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Kawasaki Ninja 400 Test Ride Review

August 2018

By Sharon Parker

So MCO is having a open day. You can pop down, have a free brew and something to eat all while taking an array of Kawasaki bikes out for a test ride. Sounds fun so Ren and I agree to go and meet some friends there.
 
One of the Kawasakis available to test ride is the Kawasaki Ninja 400. Being lovers of the small cc bikes this is of interest to both Ren and I. Being a lover of Kawasaki it holds double interest to me. Therefore the plan is for Ren to test ride the Ninja 400 and tell me all about it. I don't have the height or the confidence to test ride one myself. I certainly don't have the cash to foot the bill if I dropped it. 

On arrival the test bikes are all lined up outside waiting for the fun to begin. It gives me at least an opportunity to sit on the Nina 400. At 785mm it is the same height as my Kawasaki Z250SL before I had it lowered so my tip toes touch the floor.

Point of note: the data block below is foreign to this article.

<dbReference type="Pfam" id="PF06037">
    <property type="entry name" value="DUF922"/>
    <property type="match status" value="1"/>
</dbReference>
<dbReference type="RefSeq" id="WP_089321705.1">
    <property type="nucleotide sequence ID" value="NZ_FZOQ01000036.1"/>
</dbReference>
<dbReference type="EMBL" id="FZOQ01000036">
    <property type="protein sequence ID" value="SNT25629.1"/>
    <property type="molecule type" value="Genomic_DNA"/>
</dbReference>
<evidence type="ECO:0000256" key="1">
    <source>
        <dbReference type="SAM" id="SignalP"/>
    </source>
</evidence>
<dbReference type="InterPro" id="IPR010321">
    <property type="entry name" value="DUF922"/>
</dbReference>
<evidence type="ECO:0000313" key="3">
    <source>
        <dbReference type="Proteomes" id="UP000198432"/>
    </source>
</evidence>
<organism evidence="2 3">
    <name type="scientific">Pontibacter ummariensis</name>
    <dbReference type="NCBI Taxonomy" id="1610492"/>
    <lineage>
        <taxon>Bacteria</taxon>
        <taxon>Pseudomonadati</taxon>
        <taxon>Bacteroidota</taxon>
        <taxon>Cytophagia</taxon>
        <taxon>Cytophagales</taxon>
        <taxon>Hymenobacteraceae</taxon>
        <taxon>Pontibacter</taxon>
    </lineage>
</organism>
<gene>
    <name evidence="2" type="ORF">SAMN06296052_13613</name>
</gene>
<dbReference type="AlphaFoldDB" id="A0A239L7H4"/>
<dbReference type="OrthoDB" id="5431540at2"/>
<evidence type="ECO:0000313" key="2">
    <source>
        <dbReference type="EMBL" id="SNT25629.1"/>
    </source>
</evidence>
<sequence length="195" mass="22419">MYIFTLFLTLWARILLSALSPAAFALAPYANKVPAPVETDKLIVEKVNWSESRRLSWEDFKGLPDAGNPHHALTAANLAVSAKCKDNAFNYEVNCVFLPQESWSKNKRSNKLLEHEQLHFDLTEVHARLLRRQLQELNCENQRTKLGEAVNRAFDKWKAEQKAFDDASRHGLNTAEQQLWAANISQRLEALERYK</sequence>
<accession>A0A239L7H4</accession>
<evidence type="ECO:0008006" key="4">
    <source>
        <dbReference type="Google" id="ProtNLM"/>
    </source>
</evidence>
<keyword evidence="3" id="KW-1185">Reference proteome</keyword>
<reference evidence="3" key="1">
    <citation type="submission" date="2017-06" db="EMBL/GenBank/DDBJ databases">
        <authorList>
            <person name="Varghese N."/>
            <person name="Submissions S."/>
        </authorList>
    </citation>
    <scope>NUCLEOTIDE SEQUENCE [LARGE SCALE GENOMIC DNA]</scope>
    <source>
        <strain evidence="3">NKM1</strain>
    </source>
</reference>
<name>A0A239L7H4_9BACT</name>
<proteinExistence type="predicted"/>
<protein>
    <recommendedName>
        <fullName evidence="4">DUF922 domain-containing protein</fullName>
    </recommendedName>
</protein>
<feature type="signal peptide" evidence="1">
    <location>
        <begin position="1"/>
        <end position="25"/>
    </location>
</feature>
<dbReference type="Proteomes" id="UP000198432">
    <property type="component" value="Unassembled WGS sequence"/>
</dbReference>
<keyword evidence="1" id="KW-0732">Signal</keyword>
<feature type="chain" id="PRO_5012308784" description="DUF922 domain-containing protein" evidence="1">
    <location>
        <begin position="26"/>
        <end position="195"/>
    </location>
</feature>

Sharon's on the shiny demonstrator 400 with one foot dangling in the air
With one foot flat on the floor the other is left dangling.

The 400 Ninja is around 20kg heavier than the 250SL at 168kg. However it is well balanced and despite only being on my tiptoes I feel surprisingly comfortable on the bike. It is a good looking bike and I like it quite a lot. I'm reluctant to get off and pass it over to Ren for his test ride.

I wave Ren off and go inside to chat with the lovely Julie and have a brew while I wait.  

Sharon sat on the Ninja 400 ready to ride and smiling within her helmet
The Ninja is a good looking well balanced bike

The idea of dropping a test bike has always terrified me and precluded any thoughts of ever daring to consider test riding for me. I drink my tea in my normal way, I walk over to the store desk in my normal walk and then I do something not normal for me. In fact for me it was extraordinary.